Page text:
The clothing retailer looks to bolster sales by enabling pressurized consumers to buy more on credit.
Edcon Holdings, South Africa’s largest clothing retailer, plans to sell more items on credit as a boost in revenue at the discount division helped narrow its full-year loss.
The retailer, which is in talks with African Bank Investments about providing loans to its customers, sees credit sales as its “biggest challenge,” chief executive Jurgen Schreiber told reporters on a conference call on Tuesday. Edcon depends on credit sales for 47% of total revenue, down from 52% in the previous fiscal year.
Edcon wants to enable shoppers to buy more clothes on credit to boost sales as high unemployment and inflation weigh on disposable incomes. A deal with African Bank would provide Johannesburg-based Edcon with an alternative credit provider to Barclays’ Absa Bank unit, which bought Edcon’s private-label store cards business in 2012.
Loan approvals have halved since Edcon sold its book to Absa, which has “more conservative credit policies” than banks used by some competitors, the company said.
“We are hopeful that there is some improvement on the approval rates,” Schreiber said.
Edcon posted a loss of R2.5-billion for the 12 months through March, compared with R5-billion a year earlier, the company said in a statement. Retail sales advanced 5.1% to R27-billion, while revenue at the discount division, which includes the Jet chain, rose 7.4%.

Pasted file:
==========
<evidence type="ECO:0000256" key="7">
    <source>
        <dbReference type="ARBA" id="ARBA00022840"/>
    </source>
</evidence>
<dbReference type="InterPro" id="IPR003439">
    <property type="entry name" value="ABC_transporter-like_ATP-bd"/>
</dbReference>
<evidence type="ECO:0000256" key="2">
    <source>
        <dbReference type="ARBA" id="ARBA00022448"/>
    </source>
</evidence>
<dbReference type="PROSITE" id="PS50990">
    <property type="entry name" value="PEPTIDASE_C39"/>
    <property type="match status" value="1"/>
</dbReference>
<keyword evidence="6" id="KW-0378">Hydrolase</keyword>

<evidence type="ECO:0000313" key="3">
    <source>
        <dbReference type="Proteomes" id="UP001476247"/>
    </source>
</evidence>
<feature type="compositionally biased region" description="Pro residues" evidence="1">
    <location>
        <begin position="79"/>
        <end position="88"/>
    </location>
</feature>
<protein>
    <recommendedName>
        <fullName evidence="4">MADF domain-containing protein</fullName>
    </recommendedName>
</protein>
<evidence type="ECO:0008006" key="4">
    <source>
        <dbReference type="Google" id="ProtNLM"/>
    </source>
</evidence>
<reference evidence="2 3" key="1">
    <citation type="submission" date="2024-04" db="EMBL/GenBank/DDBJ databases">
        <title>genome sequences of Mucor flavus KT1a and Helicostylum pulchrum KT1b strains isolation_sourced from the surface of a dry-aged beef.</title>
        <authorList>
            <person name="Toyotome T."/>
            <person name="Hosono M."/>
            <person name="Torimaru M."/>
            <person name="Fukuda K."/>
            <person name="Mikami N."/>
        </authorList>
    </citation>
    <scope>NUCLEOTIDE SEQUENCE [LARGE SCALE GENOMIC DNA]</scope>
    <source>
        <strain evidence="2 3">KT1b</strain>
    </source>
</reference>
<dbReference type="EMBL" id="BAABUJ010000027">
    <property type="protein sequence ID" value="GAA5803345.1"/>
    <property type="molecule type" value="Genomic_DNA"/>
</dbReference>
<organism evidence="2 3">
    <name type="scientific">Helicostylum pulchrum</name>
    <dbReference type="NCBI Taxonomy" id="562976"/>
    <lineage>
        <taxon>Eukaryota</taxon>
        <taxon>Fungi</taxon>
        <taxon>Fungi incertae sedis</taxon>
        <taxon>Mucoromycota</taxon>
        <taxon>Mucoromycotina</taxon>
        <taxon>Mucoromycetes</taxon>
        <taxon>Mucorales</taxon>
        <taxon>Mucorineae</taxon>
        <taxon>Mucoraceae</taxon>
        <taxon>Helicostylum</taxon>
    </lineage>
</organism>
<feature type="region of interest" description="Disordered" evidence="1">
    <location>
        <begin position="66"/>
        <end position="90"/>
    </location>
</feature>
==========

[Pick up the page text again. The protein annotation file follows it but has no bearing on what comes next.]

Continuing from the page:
Retail sales at the Edgars unit slowed to 2.7% from 4.1% a year earlier, while the division’s gross margin narrowed to 38.6% from 39.7% as it increased promotional activity to offset lower credit sales. The company, which has been renovating the Edgars outlets, said capital expenditure rose to R1.3-billion, compared with R837-million a year earlier.
“We see already the first fruits coming” from the Edgars store improvements, Schreiber said. The yield on Edcon’s 425-million euros of 13.375% bonds due June 2019 fell 35 basis points to 15.11% by 12.15pm in London.
South African retailers have been struggling as an unemployment rate of 24% and high inflation hurts consumer spending. Bain Capital, based in Boston, bought Edcon for R25-billion in May 2007.
Edcon, which owns chains including CNA, Boardmans and Red Square, had 1 403 outlets at the end of the reporting period, with the average retail space rising 5.2%. – Bloomberg